Labour pledges $2 rise in minimum wage to $16.25
Labour leader David Cunliffe says he would lift the minimum wage to $16.25 an hour in 2015.
"We think a $2 rise on the first year is a decent increase," he said at the launch of the party's work and wage policy.
That would put $4000 a year into the pockets of those workers.
The minimum wage for workers over the age of 16 is currently $14.25 an hour, and Prime Minister John Key says Labour's proposal would cost the jobs of 6000 people.
Cunliffe also confirmed a commission of inquiry into wage setting and workplace practices.
He said the party would also aim to raise the minimum wage to two thirds of the average wage over two terms in government "as conditions allow".
Labour's fair workplace inquiry would lift the lid on workers' pay and conditions ahead of a major revamp of industrial relations law, its spokesman Andrew Little said.
Extra powers may be needed to ensure it had access to workplaces and could take evidence in confidence.
In the first 100 days Labour would repeal recent National changes, including the 90 day ''fire-at-will'' probation rule.
Key hit back at the announcement.
"I think it's irresponsible actually for politicians in an election cycle to put 6000 jobs at risk," he said.
Scrapping the 90-day probationary period would mean fewer opportunities for thousands of New Zealanders, Key said.
New Zealand already had the highest minimum wage relative to the average wage in the developed world, he said.
Pushing it up too too fast would cost jobs.
"It's pretty well documented around the world that, yes, you can make changes and do that over time but if you think about the mass of employers in New Zealand they're not the big companies like Fletcher Building or Fonterra they're actually the hundreds of thousands of small businesses around New Zealand and they simply will employ less staff, fire people or ultimately not take on staff in the future."
Labour Minister Simon Bridges, reiterated Key's claims, saying the policy would hurt businesses.
"Labour's policy to immediately increase the minimum wage to $16.25 would cost at least 6000 jobs ... If you want to make people unemployed this is a good way to go about it," he said.
Setting the minimum wage "represents a careful balance between protecting low-paid workers and ensuring jobs are not lost".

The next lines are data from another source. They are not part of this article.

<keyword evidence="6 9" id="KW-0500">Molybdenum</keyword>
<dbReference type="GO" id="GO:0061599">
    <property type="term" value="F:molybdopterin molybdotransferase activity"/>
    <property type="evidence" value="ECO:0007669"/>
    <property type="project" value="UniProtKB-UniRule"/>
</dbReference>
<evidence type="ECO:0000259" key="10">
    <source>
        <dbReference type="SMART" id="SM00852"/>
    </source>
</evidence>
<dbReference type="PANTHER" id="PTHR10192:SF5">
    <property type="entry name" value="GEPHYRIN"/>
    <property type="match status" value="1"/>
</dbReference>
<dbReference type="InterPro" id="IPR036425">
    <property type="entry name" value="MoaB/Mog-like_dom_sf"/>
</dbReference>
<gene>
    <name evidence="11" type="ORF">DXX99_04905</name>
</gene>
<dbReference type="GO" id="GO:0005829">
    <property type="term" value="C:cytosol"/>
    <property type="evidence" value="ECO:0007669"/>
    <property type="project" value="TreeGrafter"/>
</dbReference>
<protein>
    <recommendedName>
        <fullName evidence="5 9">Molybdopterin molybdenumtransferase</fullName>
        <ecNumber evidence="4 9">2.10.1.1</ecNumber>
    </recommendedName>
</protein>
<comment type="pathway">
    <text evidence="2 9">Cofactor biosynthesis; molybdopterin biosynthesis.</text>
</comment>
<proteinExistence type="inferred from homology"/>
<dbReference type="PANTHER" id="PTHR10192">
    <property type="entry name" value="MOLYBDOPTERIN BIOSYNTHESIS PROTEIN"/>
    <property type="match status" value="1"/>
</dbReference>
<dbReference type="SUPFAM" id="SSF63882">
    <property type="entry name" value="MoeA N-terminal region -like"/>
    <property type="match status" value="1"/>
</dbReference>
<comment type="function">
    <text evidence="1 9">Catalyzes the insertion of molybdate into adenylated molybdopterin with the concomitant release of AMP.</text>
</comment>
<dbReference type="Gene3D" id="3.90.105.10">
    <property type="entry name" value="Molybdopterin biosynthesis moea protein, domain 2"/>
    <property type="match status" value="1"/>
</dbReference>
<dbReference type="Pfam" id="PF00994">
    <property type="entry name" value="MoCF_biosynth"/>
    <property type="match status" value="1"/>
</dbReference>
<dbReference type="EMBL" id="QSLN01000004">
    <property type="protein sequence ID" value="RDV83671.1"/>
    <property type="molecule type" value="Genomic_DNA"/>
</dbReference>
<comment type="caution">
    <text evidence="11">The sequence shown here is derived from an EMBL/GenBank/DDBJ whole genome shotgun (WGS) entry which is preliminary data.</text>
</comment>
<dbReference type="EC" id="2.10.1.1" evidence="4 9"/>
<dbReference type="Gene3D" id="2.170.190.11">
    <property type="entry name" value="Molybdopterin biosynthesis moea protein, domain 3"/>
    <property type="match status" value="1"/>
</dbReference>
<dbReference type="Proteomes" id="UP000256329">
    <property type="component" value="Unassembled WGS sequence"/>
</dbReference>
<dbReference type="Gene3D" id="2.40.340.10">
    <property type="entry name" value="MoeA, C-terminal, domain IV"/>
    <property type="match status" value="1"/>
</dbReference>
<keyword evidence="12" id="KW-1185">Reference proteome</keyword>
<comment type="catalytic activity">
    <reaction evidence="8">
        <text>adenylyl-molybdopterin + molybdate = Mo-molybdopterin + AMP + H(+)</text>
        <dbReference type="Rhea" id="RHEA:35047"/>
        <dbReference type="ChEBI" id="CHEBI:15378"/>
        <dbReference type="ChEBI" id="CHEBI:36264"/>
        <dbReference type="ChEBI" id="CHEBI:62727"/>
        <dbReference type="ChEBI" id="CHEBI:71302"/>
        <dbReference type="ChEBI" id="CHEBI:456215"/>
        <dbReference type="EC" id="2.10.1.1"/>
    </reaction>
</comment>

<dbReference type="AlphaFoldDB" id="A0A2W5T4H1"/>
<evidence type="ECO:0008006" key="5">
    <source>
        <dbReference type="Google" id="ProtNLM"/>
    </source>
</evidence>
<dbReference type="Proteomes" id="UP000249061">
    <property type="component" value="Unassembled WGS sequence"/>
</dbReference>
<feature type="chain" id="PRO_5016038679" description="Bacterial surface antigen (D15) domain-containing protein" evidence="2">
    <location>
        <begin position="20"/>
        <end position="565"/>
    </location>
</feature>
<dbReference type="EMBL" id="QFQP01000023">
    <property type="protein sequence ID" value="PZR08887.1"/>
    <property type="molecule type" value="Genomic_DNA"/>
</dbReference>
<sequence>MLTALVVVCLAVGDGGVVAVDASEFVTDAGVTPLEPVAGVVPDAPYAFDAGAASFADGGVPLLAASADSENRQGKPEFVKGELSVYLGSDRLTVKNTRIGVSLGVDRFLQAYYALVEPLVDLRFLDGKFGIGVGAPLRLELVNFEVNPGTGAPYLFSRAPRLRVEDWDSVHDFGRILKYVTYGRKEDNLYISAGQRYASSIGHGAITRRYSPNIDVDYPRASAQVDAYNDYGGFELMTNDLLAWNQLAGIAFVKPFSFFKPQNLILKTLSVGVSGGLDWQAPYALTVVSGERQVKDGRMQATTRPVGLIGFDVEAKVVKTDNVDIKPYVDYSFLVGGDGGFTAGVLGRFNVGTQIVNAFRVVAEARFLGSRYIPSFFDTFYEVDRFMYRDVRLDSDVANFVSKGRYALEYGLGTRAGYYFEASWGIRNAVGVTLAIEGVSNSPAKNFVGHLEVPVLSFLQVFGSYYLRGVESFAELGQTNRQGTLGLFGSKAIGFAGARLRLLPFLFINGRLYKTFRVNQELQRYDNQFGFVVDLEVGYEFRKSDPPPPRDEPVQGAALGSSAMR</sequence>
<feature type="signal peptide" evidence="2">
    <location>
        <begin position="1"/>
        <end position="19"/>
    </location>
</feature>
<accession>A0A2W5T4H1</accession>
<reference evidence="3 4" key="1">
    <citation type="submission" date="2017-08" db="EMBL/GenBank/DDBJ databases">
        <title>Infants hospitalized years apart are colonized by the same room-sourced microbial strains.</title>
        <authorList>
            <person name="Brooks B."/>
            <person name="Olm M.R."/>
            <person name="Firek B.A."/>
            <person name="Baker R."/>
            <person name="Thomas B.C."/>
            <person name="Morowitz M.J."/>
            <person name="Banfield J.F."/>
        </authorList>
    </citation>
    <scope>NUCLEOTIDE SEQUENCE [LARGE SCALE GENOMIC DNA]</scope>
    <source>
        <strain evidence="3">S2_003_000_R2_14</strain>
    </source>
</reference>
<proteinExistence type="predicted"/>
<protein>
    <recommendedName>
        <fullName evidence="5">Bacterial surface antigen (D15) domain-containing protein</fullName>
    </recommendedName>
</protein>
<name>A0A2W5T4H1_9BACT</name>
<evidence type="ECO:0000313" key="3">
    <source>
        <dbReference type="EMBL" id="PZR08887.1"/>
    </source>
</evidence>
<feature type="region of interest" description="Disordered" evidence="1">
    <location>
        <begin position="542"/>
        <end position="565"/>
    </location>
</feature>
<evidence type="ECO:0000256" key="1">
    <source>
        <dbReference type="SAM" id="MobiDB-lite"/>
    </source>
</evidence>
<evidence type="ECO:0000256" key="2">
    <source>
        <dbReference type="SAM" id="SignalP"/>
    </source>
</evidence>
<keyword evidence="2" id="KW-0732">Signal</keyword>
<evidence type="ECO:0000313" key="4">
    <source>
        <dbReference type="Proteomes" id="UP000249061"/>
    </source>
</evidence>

"You cannot legislate your way to higher wages with the stroke of a pen. If it's not based on increased productivity, simply paying people higher wages is a cost that gets passed on to New Zealanders as higher taxes, reduced competitiveness, inflation and fewer jobs."
Research into the impact of the 90-day trial had showed that a third of employers who trialled staff would not have hired new staff without it. An "overwhelming majority" had kept staff on after the period ended, Bridges said.
Council of Trade Unions president Helen Kelly said the policy was "very exciting". Labour had set a clear path that would see wages rise and workers' bargaining rights restored.
The commission would determine the best way to implement industry standard agreements.
"It is to show the extent of the problem. In farming, forestry, construction... the booming sectors in this economy, they are paying some of the lowest wages - dangerous wages actually - and longest hours."
The commission would also show up long and increasing hours of work, insecurity and a lack of investment in training.
"It will show up the faults in the free market system around labour market wage setting."
But Business NZ said the policy released today would bring back a system that delivered counterproductive workplace relations in the past.
"Labour's policy would see a return to more collective bargaining, preference for unions, and more central direction over employment matters.
"The 90-day trial policy would be repealed and pay rates would be hiked for public servants and minimum wage workers," Business NZ chief executive Phil O'Reilly said.
That was inconsistent with the rest of Labour's rhetoric about skills, business development, growth of small business and growth in the regions.
Labour's idea of a workplace commission to advise on labour issues was reasonable and business would be comfortable with engaging with it, he said.
"But it would need to listen to evidence around both successes and problems of the labour market," such as the success of the 90-day trial.